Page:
Scuttlebutt, gossip and secondhand information on Medicaid rules is often partially or totally wrong. That can cause panic in families facing the need for long term care at home or in a nursing home care. Even worse, wrong information can result in loss of family life’s savings and less care for a loved one and it can create a totally false sense of safety leading to great financial loss.
A family recently called with a problem that could have been avoided. The husband was in a nursing home on Medicaid (Title 19) and his wife was living at home with the assets she was allowed to keep. The nursing home had steered them to a company to do the paperwork for the Medicaid application. They did not seek legal advice from an elder law attorney who would have advised them on what other steps needed to be done, such as the wife doing a new will. She did not do a new will, and her old one left everything to her husband. The house, and her life savings went to him. Since he is on Title 19, the State of Connecticut has a legitimate claim against everything that went to him. This is a terrible result that did not have to happen.
Trusts are used for planning during lifetime and after death. They can be used to protect assets, avoid probate, manage money for children who are too young to handle money themselves. In addition, they can shelter assets if VA aid and attendance or Medicaid are needed and can save on inheritance taxes for those who have taxable estates.
Those who do not deal with tax laws and Medicaid rules on a regular basis usually have a misunderstanding on gifting rules, because the tax laws and Medicaid rules are totally different. Gift tax laws as of 2022 state that gifts up to $16,000 per person per year do not count as a taxable gift. If a parent gives $17,000 in one year to a child, the gift has exceeded the $16,000 limit by $1,000, and in theory theory the $1000 is countable as a gift. But the gift and inheritance tax law Connecticut has an overall $7.1 million lifetime exception. That means the excess gift of $1,000 will be subtracted from the persons $7.1 million lifetime exemption and should bring a smile to almost everyone reading this, because very few people gave more than $7.1 million in assets. In short, there is no tax on that gift unless the total of countable lifetime gifts and transfers after death exceed $7.1 million.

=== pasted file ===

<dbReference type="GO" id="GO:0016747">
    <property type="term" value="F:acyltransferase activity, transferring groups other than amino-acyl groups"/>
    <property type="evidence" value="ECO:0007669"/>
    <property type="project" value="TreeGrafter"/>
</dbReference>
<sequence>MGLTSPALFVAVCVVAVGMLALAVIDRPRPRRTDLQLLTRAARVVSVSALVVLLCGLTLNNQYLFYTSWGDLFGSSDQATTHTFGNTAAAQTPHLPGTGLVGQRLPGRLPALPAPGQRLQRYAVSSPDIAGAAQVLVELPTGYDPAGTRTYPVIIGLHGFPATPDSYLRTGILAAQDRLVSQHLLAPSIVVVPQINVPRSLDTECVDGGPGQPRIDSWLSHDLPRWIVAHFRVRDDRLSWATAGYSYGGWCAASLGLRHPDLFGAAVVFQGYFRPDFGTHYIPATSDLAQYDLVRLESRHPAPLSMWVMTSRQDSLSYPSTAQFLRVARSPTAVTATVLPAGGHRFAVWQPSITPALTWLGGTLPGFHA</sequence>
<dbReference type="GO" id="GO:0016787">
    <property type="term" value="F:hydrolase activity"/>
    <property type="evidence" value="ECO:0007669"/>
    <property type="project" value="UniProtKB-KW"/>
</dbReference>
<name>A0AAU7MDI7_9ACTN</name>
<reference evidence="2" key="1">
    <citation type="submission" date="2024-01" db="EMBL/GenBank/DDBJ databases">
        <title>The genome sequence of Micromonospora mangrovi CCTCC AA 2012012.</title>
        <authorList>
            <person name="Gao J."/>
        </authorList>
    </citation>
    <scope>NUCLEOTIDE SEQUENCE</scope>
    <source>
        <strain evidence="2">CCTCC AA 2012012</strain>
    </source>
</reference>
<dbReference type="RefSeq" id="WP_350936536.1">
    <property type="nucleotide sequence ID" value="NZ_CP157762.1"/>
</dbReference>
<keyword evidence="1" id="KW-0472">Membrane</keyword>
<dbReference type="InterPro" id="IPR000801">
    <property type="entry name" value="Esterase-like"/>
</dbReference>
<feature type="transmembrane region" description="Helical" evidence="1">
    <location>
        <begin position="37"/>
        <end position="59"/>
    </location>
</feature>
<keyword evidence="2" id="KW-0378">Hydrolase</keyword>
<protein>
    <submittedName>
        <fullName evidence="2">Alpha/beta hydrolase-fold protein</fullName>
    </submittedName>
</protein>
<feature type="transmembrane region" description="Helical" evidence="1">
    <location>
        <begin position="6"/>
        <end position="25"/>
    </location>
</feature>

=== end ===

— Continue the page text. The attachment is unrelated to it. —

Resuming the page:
Medicare and Medicaid sound alike, but the two programs should not be confused. After age sixty-five everyone automatically qualifies for Medicare. It’s a federal health insurance program. There are deductibles, and monthly premiums are deducted from social security payments. It can pay for hospitalization, doctors, prescriptions, and rehabilitation. It does not pay for long term care. Unless you can qualify for Medicaid (Title 19) you will have to pay for long term care yourself. That can quickly wipe out assets and at nursing home costs can approach $18,000 a month. So how do you qualify for Medicaid?
People sometimes ask, “Can I do a Medicaid application by myself?” From an attorney’s point of view, that’s somewhat like asking a doctor if you can do an operation by yourself. But you wouldn’t ever ask the doctor that because of all the unknown steps and complications of the operation. In many respects, the pre-operative preparation, the double checking that takes place, and being ready to deal with all the complications that can arise, are analogous to going through the Medicaid process. Here’s why.